There was one particular area of Paul’s life that he wanted others to follow. Most do not think about how we view money and hard work as being that important when it comes to ministry, but it is often the indicator of where our hearts really are. Paul clearly shows this.
This principle was presented by Paul to the Thessalonians in his second letter to them. He and those with him were the kind of ministers who “toil and labor…night and day, that [they] might not be a burden to any…but to give in [themselves] an example to imitate” (2 Thessalonians 3:6-9). This was a very important example because many were “walking in idleness and not in accord with the tradition” they received from Paul. Idleness has many dangers. Paul pointed to some who became “busybodies” – poking their noses into other people’s matters instead of “doing their work quietly and to earn their own living” (3:12).
He spoke of the same principle to the Ephesian elders; “You yourselves know that these hands ministered to my necessities and to those who were with me. In all things I have shown you that by working hard in this way we must help the weak and remember the words of the Lord Jesus, how he himself said, ‘It is more blessed to give than to receive’” (Acts 20:34–35).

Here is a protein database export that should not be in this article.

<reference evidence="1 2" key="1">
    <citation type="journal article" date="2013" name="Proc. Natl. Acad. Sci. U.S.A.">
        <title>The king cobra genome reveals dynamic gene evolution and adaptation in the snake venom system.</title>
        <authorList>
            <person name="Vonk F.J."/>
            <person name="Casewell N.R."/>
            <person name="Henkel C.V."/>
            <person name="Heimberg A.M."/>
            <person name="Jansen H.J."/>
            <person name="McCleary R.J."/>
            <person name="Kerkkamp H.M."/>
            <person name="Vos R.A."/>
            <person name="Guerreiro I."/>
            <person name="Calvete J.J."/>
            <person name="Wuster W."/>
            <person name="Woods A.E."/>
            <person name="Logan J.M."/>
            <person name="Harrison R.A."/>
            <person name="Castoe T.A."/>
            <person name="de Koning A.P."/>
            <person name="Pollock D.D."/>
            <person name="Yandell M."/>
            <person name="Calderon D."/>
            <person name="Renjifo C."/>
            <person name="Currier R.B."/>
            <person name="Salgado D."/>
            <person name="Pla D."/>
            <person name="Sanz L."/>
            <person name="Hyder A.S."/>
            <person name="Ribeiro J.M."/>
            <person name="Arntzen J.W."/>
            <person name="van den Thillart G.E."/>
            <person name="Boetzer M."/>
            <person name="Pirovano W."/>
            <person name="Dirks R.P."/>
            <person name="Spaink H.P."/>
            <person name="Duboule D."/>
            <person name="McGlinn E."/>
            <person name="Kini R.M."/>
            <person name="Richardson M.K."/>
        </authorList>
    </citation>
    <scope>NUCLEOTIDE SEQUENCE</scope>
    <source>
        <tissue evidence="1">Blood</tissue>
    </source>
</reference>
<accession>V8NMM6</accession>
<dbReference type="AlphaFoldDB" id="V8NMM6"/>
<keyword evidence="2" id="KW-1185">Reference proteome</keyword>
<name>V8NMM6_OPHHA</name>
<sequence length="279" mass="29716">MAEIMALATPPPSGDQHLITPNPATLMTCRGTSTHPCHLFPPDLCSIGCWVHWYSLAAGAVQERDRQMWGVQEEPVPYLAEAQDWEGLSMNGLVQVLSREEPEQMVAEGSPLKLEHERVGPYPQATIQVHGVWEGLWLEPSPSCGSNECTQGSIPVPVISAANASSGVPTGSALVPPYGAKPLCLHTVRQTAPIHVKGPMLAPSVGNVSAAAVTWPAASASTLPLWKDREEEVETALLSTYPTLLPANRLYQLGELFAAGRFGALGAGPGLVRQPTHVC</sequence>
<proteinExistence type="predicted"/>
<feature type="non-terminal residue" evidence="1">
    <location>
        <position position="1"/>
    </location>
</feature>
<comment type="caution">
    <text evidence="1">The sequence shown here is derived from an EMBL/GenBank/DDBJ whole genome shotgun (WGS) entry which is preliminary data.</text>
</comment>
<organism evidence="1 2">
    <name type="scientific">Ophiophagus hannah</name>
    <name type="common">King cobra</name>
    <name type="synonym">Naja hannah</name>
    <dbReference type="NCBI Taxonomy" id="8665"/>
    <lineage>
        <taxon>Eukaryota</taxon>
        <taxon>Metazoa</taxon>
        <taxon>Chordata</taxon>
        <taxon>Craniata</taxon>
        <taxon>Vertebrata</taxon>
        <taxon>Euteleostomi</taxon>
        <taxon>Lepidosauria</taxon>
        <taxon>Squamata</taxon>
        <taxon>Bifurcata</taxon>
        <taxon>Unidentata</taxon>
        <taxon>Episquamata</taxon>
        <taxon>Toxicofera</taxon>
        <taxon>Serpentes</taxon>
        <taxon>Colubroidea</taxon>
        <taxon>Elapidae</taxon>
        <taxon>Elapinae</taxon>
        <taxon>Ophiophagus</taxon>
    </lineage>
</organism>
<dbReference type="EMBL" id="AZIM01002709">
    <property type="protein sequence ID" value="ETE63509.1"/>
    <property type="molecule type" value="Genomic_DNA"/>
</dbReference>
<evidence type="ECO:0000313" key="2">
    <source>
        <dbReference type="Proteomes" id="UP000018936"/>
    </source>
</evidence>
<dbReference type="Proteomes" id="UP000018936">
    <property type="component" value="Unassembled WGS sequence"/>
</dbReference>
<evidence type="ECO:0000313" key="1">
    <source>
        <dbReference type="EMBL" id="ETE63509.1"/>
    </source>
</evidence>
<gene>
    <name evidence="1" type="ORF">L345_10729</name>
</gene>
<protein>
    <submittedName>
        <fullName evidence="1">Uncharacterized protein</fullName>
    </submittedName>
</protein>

As Paul wrote his last letter to Timothy, he gave him three models to emulate their qualities; the “good soldier,” the “athlete,” and the “hard-working farmer” (2 Timothy 2:3-6). “It is the hard-working farmer who ought to have the first share of the crops.” (2 Timothy 2:6). As idleness has many dangers, so hard work has many blessings. This is especially true of leaders in the church. Their example without words will impact the flock and pass on much needed character.
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